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Supporting people with SCI and other neurological conditions
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Nominate a Life Member
Spinal Cord Injuries Australia is calling for nominations for Lifetime Members for 2021.
An SCIA Life Member is someone who has shown an extraordinary commitment and contribution to SCIA and the empowerment of people with spinal cord injury and other physical disability.
We’re asking our members to nominate someone they think deserves this honour for the Board to consider.
Any SCIA member can nominate a person for life membership. Please note the person being nominated also needs to be a member (phone us on 1800 819 775 to check if you are unsure).
Nominations must be received by 5:00pm on Friday 22 October, 2021 to be considered by the Board.
Advice to your younger self from Kate
SCIA and Youthsafe have partnered to prevent unintentional injury of young people, by offering advice and support.
In the second instalment of Advice for a Younger Generation, SCIA’s Peer and Family Support team member Kate, gives the advice that she wishes she had when she was younger.
People between the ages of 15 – 25 are at greater risk of being hurt or dying as a result of an unintentional injury.
Our partner, Youthsafe, understands the way young people think and the unique characteristics that can increase this risk. They have a team of skilled health and education professionals to create innovative, evidence-based solutions to address youth safety.
SCIA CEO features in The CEO Magazine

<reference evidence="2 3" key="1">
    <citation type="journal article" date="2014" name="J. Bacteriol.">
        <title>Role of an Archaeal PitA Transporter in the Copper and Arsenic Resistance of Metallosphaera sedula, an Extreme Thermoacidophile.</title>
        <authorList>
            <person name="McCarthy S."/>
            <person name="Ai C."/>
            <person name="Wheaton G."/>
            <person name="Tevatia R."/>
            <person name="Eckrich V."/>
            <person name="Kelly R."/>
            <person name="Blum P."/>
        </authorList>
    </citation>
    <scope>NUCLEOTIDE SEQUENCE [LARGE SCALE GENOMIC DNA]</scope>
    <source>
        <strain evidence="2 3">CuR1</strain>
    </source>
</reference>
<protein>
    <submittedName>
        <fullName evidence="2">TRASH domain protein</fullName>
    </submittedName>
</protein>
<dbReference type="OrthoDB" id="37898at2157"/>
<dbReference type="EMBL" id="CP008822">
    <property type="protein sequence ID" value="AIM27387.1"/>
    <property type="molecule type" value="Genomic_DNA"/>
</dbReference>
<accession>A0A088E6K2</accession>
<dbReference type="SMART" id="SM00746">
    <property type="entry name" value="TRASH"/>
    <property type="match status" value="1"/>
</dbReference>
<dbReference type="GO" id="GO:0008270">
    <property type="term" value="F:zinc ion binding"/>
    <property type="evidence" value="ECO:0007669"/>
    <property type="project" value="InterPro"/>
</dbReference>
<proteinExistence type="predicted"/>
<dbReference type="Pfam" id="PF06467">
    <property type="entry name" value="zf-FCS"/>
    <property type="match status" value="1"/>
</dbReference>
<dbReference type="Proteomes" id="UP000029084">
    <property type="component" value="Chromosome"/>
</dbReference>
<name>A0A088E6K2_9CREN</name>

Spinal Cord Injuries Australia’s (SCIA) CEO Dianne Lucas was featured in The CEO Magazine to talk about the challenge of convincing society to think outside of the false narratives that have been spun about disability, from their personality, outlook and their abilities.
For Dianne Lucas, CEO of Spinal Cord Injuries Australia (SCIA), it’s fundamental to the important work being done in the sector to educate individuals and companies on attitudes to people living with disability. “The biggest misconception we face is that what has happened to a particular individual is more than just an injury, that something else about them has changed,” she explains. “In the vast majority of cases, people can still do what they did before in every way, apart from aspects of getting around. People’s capabilities haven’t changed – they’re still the same person, able to do real work and participate in society the same way the rest of us can.”
Membership is free
Membership for people with a disability and their immediate family and carers is free.Join the SCIA community
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